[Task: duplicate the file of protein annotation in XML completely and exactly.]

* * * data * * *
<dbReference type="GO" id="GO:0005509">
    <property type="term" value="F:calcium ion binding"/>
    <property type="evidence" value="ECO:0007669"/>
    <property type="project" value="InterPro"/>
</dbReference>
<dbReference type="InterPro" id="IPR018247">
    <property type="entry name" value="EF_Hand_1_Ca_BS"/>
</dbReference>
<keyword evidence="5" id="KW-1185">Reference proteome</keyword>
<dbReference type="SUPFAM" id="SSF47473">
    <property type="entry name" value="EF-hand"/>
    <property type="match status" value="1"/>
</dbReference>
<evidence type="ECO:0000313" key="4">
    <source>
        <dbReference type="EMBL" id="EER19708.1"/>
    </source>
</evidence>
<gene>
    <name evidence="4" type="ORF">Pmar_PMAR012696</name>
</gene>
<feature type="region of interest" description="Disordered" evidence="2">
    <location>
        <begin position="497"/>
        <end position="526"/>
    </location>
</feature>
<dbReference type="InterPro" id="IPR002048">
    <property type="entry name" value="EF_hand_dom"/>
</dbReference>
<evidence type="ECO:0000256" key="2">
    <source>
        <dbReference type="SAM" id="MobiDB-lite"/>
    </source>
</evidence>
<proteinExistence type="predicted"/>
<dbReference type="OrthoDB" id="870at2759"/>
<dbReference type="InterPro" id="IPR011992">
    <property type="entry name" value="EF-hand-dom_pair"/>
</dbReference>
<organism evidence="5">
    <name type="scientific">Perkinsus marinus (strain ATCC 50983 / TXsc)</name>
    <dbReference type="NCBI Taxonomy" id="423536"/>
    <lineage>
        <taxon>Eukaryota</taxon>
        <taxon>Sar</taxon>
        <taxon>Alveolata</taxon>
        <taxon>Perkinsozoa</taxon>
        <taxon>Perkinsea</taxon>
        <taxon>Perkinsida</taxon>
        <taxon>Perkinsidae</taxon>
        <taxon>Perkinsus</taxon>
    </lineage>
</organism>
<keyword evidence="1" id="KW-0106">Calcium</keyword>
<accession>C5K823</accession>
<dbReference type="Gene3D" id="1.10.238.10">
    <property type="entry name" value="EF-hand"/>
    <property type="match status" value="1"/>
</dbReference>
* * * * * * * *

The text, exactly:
<dbReference type="GO" id="GO:0005509">
    <property type="term" value="F:calcium ion binding"/>
    <property type="evidence" value="ECO:0007669"/>
    <property type="project" value="InterPro"/>
</dbReference>
<dbReference type="InterPro" id="IPR018247">
    <property type="entry name" value="EF_Hand_1_Ca_BS"/>
</dbReference>
<keyword evidence="5" id="KW-1185">Reference proteome</keyword>
<dbReference type="SUPFAM" id="SSF47473">
    <property type="entry name" value="EF-hand"/>
    <property type="match status" value="1"/>
</dbReference>
<evidence type="ECO:0000313" key="4">
    <source>
        <dbReference type="EMBL" id="EER19708.1"/>
    </source>
</evidence>
<gene>
    <name evidence="4" type="ORF">Pmar_PMAR012696</name>
</gene>
<feature type="region of interest" description="Disordered" evidence="2">
    <location>
        <begin position="497"/>
        <end position="526"/>
    </location>
</feature>
<dbReference type="InterPro" id="IPR002048">
    <property type="entry name" value="EF_hand_dom"/>
</dbReference>
<evidence type="ECO:0000256" key="2">
    <source>
        <dbReference type="SAM" id="MobiDB-lite"/>
    </source>
</evidence>
<proteinExistence type="predicted"/>
<dbReference type="OrthoDB" id="870at2759"/>
<dbReference type="InterPro" id="IPR011992">
    <property type="entry name" value="EF-hand-dom_pair"/>
</dbReference>
<organism evidence="5">
    <name type="scientific">Perkinsus marinus (strain ATCC 50983 / TXsc)</name>
    <dbReference type="NCBI Taxonomy" id="423536"/>
    <lineage>
        <taxon>Eukaryota</taxon>
        <taxon>Sar</taxon>
        <taxon>Alveolata</taxon>
        <taxon>Perkinsozoa</taxon>
        <taxon>Perkinsea</taxon>
        <taxon>Perkinsida</taxon>
        <taxon>Perkinsidae</taxon>
        <taxon>Perkinsus</taxon>
    </lineage>
</organism>
<keyword evidence="1" id="KW-0106">Calcium</keyword>
<accession>C5K823</accession>
<dbReference type="Gene3D" id="1.10.238.10">
    <property type="entry name" value="EF-hand"/>
    <property type="match status" value="1"/>
</dbReference>